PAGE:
Historical question

All things BZFlag - no [OT] here please
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The Purple Panzer
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Historical question

Post by The Purple Panzer » Wed Dec 22, 2004 9:42 pm

During the mid-90's, I visited a friend at Columbia (actually Lamont-Doherty Earth Observatory) who had a few SGIs,
and I vaguely remember a Battlezone-like game. As I recall it was played on a tan square, not too big, with something like dark blue pyramids. Since I'd done a port of Battlezone to the PC, I was interested in what it looked like, and spent a little while with it one day.

I can't be more precise as to the year, but was that a forerunner of BZFlag?

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Post by trepan » Wed Dec 22, 2004 9:46 pm

mid 90's looks about right.
too bad there aren't any old
screenies to go along with it.

http://bzflag.org/wiki/ProjectHistory

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Screen shots

Post by The Purple Panzer » Wed Dec 22, 2004 10:05 pm

That machine may still be around, and I doubt anyone would have done too much to it - I've sent a request to track it down. For all I know it might still run. (Odds are probably a bit low, but it's worth a try).

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Code found, probably will run again

Post by The Purple Panzer » Fri Jan 28, 2005 12:50 am

My friend at Columbia (Albert) sent this today:
Ok. I found the SGI CD with it. It is on IndiZone 3 dated DEC 1995. The game author is Chris Schoeneman. The IndiZone CDs were the software from a series of game writing contests for the SGI machine. I don't have the SGI running so no screen shot yet....
This looks right; I think he'll grab some screen shots, and maybe could post the binaries somewhere if anyone is interested. Think anyone will be
interested in these historical tidbits?

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Post by Scorch » Fri Jan 28, 2005 12:59 am

im interested.

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Post by So an So » Fri Jan 28, 2005 1:00 am

I would be!!

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Post by JeffM » Fri Jan 28, 2005 1:19 am

if it's not bzflag, it's probably BZ.
I'd like to see screenies.

I've found binarys of BZ, we are talking to the guy to see if we can get source.
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Post by Memnarch » Fri Jan 28, 2005 3:58 am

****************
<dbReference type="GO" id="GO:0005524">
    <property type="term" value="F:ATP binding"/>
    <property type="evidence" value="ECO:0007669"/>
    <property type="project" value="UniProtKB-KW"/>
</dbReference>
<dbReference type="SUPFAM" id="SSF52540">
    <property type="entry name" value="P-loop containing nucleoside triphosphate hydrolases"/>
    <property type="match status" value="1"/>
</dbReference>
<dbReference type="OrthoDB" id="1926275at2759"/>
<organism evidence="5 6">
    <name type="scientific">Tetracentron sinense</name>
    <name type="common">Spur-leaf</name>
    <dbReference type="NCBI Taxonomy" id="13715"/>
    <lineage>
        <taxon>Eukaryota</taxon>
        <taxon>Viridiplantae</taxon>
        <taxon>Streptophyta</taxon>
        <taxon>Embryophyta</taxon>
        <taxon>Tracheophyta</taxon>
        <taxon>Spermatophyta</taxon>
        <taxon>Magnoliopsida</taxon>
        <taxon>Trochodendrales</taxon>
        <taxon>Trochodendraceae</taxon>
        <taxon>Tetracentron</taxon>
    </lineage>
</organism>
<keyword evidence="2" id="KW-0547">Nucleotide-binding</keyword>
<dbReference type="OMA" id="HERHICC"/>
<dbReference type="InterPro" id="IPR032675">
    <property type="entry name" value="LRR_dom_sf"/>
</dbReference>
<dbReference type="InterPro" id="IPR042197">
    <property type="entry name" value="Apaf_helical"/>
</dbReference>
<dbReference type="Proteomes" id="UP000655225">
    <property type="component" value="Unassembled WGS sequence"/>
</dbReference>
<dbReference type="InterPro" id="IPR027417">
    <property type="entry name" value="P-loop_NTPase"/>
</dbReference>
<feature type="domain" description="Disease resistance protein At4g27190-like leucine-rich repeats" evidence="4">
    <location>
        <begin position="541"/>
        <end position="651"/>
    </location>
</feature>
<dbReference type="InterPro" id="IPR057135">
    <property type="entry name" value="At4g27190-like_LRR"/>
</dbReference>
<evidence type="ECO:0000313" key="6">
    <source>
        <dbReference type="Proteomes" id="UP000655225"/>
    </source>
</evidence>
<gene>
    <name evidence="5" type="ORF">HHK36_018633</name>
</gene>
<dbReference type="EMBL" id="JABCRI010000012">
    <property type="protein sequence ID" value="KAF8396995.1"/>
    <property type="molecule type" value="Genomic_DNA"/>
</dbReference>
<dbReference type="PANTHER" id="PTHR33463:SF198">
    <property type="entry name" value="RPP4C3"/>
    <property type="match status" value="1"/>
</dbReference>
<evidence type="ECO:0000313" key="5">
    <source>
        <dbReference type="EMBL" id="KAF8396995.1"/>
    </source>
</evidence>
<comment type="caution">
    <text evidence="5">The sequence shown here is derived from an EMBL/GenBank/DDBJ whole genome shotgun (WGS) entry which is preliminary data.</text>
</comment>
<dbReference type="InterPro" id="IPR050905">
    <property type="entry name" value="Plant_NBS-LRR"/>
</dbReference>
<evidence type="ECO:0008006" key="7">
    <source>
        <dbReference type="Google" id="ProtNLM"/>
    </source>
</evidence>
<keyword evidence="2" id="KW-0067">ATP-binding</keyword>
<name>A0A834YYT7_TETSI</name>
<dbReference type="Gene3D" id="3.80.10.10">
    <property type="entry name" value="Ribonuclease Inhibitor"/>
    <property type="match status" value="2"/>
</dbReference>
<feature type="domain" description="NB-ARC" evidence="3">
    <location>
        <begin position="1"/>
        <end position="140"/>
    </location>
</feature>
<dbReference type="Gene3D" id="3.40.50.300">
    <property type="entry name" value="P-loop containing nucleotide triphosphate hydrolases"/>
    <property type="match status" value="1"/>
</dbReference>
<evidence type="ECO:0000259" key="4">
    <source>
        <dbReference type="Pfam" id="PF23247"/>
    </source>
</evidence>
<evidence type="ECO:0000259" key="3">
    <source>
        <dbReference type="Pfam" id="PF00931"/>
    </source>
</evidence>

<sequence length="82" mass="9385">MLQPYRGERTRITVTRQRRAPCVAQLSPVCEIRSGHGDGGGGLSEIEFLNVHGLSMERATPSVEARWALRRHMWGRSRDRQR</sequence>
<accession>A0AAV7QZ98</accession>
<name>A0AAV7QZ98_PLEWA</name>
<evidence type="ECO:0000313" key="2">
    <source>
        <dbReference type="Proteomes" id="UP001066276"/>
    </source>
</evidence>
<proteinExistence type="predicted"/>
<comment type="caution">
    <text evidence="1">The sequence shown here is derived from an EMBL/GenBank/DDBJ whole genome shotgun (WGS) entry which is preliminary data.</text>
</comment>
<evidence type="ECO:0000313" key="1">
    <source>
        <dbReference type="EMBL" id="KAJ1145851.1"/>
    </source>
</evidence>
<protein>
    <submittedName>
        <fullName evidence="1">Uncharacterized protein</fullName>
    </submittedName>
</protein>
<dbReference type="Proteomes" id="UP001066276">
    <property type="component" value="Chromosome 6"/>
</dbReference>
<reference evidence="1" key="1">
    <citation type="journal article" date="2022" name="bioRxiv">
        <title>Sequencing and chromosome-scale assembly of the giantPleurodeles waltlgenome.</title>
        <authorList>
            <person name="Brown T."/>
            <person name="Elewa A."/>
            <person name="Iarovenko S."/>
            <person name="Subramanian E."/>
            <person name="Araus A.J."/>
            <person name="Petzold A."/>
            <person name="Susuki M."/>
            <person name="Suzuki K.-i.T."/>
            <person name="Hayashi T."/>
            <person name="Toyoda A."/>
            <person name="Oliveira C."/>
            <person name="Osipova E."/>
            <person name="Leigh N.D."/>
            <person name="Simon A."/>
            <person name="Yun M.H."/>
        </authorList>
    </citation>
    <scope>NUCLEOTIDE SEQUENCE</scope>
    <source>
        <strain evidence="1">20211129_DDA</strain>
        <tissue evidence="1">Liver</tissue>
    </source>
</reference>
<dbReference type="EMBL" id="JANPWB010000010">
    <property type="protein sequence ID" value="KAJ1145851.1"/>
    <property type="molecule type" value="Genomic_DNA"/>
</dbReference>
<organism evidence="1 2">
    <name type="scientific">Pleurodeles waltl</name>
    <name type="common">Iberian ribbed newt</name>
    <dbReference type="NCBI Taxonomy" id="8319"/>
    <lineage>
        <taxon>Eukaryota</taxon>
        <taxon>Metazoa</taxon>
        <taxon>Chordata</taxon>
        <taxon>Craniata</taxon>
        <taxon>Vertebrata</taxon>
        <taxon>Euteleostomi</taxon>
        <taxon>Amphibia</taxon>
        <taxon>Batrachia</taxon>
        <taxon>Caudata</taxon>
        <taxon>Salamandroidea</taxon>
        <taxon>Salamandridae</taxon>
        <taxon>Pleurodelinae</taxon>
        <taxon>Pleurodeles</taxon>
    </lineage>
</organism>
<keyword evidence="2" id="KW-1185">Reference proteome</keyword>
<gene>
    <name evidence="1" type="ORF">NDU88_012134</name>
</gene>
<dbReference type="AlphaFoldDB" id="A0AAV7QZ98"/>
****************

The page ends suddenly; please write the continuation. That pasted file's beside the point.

This sounds very exciting, like finding a mummy, or discovering that the PResident is being controlled by mind-sucking aliens..... except its a good thing, I think.
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Post by Saturos » Fri Jan 28, 2005 9:28 am

Screenies! I want screenshots! :o

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Post by Valoche » Fri Jan 28, 2005 4:04 pm

Use google:
Image

With this request:
Google Images for "battlezone"

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Post by JeffM » Fri Jan 28, 2005 5:01 pm

that's the arcade game, not the SGI game 'BZ". They are un-related.

What you have there is a screen shot of the game that was the insperation for both bzflag and bz and I'm sure a number of other things.
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Old Battlezone

Post by The Purple Panzer » Fri Jan 28, 2005 5:08 pm

I did a port of that to Windows, while learning Windows programming, back a few years ago. I didn't quite finish it - there's no sound, for
example, and its interaction with the Windows event loop is pretty poor.
I can probably find that; at one point I posted the source code on the web.

This gives me an idea, which I'll mention in the new features forum.

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Re: Historical question

Post by learner » Fri Jan 28, 2005 5:21 pm

The Purple Panzer wrote:During the mid-90's, I visited a friend at Columbia (actually Lamont-Doherty Earth Observatory) who had a few SGIs, and I vaguely remember a Battlezone-like game. As I recall it was played on a tan square, not too big, with something like dark blue pyramids. Since I'd done a port of Battlezone to the PC, I was interested in what it looked like, and spent a little while with it one day.